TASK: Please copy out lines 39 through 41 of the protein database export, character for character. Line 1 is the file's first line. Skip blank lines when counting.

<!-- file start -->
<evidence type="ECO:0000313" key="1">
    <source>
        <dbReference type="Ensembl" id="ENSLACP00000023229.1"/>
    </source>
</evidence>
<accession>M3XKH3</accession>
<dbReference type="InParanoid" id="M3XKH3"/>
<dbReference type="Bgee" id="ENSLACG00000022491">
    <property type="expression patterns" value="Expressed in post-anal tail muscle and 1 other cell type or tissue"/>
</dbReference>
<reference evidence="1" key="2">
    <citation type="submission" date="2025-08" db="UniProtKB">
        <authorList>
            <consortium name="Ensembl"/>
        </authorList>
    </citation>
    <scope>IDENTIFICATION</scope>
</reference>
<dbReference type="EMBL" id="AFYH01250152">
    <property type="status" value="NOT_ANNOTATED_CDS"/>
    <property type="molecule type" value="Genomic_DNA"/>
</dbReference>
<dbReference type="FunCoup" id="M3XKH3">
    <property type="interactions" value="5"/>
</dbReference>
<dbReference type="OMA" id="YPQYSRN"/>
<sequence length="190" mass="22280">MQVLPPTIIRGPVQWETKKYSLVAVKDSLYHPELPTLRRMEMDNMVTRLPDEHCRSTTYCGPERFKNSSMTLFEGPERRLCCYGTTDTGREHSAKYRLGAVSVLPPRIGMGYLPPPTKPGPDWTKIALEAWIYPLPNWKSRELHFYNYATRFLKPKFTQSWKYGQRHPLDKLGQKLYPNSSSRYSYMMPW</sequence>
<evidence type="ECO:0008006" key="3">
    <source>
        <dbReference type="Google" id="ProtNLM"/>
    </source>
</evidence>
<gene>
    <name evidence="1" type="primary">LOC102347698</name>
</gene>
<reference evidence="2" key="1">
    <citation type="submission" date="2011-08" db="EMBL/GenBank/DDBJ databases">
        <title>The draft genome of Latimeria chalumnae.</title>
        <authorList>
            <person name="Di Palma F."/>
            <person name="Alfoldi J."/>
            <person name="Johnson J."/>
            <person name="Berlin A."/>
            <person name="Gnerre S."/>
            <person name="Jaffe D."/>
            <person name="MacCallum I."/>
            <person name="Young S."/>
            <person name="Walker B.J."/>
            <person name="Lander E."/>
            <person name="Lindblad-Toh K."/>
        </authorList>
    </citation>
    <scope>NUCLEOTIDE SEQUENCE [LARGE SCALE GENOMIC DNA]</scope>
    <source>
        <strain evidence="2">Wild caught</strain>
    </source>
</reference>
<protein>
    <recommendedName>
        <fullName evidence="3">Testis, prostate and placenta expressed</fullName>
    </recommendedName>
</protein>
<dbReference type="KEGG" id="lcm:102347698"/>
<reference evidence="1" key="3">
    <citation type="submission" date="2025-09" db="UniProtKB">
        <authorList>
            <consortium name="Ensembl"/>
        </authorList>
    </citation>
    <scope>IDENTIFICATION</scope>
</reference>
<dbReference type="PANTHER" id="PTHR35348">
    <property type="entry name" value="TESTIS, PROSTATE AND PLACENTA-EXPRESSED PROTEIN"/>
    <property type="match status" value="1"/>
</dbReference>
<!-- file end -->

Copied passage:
        <authorList>
            <person name="Di Palma F."/>
            <person name="Alfoldi J."/>